Invigorated urbanism of the 21st century has moved beyond the usual ‘X’ and ‘Y’ dimensions. Today the ‘Z’ dimension of the development of buildings yields new experiences in space, light and perception. As urbanists and architects we must think first of the urban sections in our sections. The section can be 50 times more consequential than the plan, especially in metropolitan centres such as Manhattan, Shanghai, Tokyo and Hong Kong.

 



ENMESHED EXPERIENCE: PARTIAL VIEWS
Our experience of a contemporary city is one of partial views, fragmented and incomplete. A fantastic spatial energy resides not in the building as object in itself, but in its relationship to the urban environment.  A revalued understanding of the experiential dimensions of urban design moves beyond the norms of individual architectural intention, toward the indefinite properties of urban assemblage. Enmeshed experiences merge foreground, middle ground, and distant view through partial views.

PSYCHOLOGICAL SPACE
This deals with the exhilaration we find when we walk into the space between or inside certain buildings and it produces a kind of psychological space. The psychological effects of sound must be considered as well as other temporal fragmentations. In this regard, architecture produces desire.

FLUX AND THE EPHEMERAL
The constant flux of information, materials and products dissolve and disperse. This readily influences the metropolis. Open architecture which can adapt to change- like a rock canyon in which material is eroded by the river flow- calls for an architecture of duration rather than one of throwaway space. For example currently most American universities construct 100 year-span buildings for their campuses.

BANALIZATION VERSUS QUALITATIVE POWER
The fact that explosive urban growth yields banalization without architectural quality is no surprise. What is surprising however is the attempt of the current generation of urban theorists to write apologetically for this flattening banality as if we could be immunized to its effects via charts and data.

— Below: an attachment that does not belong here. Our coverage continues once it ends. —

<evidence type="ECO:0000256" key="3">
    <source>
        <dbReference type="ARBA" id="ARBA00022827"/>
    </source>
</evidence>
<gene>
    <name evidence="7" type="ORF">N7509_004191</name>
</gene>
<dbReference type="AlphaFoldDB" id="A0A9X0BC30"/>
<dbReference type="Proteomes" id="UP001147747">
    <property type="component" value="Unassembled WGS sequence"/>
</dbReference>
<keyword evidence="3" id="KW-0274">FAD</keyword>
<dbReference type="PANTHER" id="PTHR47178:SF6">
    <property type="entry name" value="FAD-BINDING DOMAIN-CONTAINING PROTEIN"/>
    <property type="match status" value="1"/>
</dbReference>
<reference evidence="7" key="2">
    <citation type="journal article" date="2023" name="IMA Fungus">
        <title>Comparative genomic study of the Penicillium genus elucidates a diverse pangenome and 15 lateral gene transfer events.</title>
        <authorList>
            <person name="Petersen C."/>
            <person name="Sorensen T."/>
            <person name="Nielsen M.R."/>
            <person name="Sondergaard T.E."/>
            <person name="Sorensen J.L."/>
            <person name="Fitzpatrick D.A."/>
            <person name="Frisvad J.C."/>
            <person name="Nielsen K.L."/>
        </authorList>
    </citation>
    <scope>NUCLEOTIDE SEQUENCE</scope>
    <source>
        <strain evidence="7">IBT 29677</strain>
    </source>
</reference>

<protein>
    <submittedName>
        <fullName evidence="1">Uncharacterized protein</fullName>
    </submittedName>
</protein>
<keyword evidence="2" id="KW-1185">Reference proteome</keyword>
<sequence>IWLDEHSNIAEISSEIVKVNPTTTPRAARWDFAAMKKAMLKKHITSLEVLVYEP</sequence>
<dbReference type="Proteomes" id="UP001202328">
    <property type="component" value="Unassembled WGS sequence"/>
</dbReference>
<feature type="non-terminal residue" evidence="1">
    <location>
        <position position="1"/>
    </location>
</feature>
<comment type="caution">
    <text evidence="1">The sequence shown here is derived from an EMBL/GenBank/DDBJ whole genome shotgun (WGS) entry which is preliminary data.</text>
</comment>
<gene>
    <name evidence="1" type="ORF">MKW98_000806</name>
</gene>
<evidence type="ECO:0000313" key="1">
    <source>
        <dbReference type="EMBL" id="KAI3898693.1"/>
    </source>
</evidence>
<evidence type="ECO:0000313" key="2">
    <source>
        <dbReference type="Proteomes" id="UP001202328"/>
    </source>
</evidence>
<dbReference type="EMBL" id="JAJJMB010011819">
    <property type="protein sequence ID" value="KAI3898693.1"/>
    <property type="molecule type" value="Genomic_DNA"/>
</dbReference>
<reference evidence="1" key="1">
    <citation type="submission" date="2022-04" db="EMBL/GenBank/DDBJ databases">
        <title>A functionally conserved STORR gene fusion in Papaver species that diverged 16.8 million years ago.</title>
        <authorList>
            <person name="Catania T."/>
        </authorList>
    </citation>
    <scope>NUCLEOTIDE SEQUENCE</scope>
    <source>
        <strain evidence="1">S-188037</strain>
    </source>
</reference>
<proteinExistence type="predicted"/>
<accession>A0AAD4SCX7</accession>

Our aim is to realise at least some constructions of exemplary qualitative power. Constructed with a plurality of meanings, an intense urban architecture of quality can be an instrument of abstract thought: unforeseen, resistant to banalization, and capable of changing and shaping urban life with phenomenal experiences.



NEGATIVE CAPABILITY
Negative capability is a positive capacity. Negative capability is to be able to take in all the problematic aspects of the surrounding world, to see and acknowledge, to entertain uncertainty and still be able to act. As an architect you go to a site to study every angle available; intuitively you create. Regardless of how unfortunate and difficult elements accumulate in our daily lives, as architects and urbanist it is important to aim with optimism at a long term view.

FUSION: LANDSCAPE/ URBANISM/ ARCHICTECTURE
The fusion of architecture/ urbanism/ landscape can be realised in city fragments when all aspects are conceived integrally. This integration should carry over into texture, material, colour, translucency and reflection. Landscape design ordered as an afterthought cannot effectively fuse with architecture and urbanism.

CONCLUSION
Working with doubt on an urban scale can allow for action, construction, experimentation and enable all involved to think experience and rethink the new problems and challenges. Especially in rapidly urbanizing cultures such as China, whole city sectors containing everything needed for living, working, recreation and education can be realized at once. This multiple building construction is something beyond architecture but not quite urban planning; it is in between.
The 21st century metropolis shouldn’t aspire to be master planned; rather it should be a connected system of inspired fragments.